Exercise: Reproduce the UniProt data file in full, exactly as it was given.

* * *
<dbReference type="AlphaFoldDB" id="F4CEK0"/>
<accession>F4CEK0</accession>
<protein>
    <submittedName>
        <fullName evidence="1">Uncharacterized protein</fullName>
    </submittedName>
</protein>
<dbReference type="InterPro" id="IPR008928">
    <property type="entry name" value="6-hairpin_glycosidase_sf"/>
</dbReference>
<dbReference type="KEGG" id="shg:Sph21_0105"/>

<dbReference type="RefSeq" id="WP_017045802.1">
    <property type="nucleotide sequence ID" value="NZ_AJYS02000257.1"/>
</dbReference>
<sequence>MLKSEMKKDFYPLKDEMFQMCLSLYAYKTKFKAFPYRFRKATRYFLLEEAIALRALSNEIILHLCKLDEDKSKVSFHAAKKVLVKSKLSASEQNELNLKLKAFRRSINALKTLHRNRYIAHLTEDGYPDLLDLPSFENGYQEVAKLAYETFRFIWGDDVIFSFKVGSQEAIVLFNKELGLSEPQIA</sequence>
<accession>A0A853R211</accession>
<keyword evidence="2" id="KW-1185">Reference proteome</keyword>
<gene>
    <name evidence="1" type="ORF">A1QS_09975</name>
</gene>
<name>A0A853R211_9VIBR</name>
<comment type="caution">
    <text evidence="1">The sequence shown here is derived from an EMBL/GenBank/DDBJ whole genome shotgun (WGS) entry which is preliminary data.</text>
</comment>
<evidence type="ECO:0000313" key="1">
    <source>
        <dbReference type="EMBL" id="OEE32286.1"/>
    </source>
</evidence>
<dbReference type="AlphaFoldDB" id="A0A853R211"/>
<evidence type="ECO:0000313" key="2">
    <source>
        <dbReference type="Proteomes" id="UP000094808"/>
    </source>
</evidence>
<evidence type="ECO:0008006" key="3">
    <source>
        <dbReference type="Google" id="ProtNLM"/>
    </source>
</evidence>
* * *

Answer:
<dbReference type="AlphaFoldDB" id="F4CEK0"/>
<accession>F4CEK0</accession>
<protein>
    <submittedName>
        <fullName evidence="1">Uncharacterized protein</fullName>
    </submittedName>
</protein>
<dbReference type="InterPro" id="IPR008928">
    <property type="entry name" value="6-hairpin_glycosidase_sf"/>
</dbReference>
<dbReference type="KEGG" id="shg:Sph21_0105"/>

<dbReference type="RefSeq" id="WP_017045802.1">
    <property type="nucleotide sequence ID" value="NZ_AJYS02000257.1"/>
</dbReference>
<sequence>MLKSEMKKDFYPLKDEMFQMCLSLYAYKTKFKAFPYRFRKATRYFLLEEAIALRALSNEIILHLCKLDEDKSKVSFHAAKKVLVKSKLSASEQNELNLKLKAFRRSINALKTLHRNRYIAHLTEDGYPDLLDLPSFENGYQEVAKLAYETFRFIWGDDVIFSFKVGSQEAIVLFNKELGLSEPQIA</sequence>
<accession>A0A853R211</accession>
<keyword evidence="2" id="KW-1185">Reference proteome</keyword>
<gene>
    <name evidence="1" type="ORF">A1QS_09975</name>
</gene>
<name>A0A853R211_9VIBR</name>
<comment type="caution">
    <text evidence="1">The sequence shown here is derived from an EMBL/GenBank/DDBJ whole genome shotgun (WGS) entry which is preliminary data.</text>
</comment>
<evidence type="ECO:0000313" key="1">
    <source>
        <dbReference type="EMBL" id="OEE32286.1"/>
    </source>
</evidence>
<dbReference type="AlphaFoldDB" id="A0A853R211"/>
<evidence type="ECO:0000313" key="2">
    <source>
        <dbReference type="Proteomes" id="UP000094808"/>
    </source>
</evidence>
<evidence type="ECO:0008006" key="3">
    <source>
        <dbReference type="Google" id="ProtNLM"/>
    </source>
</evidence>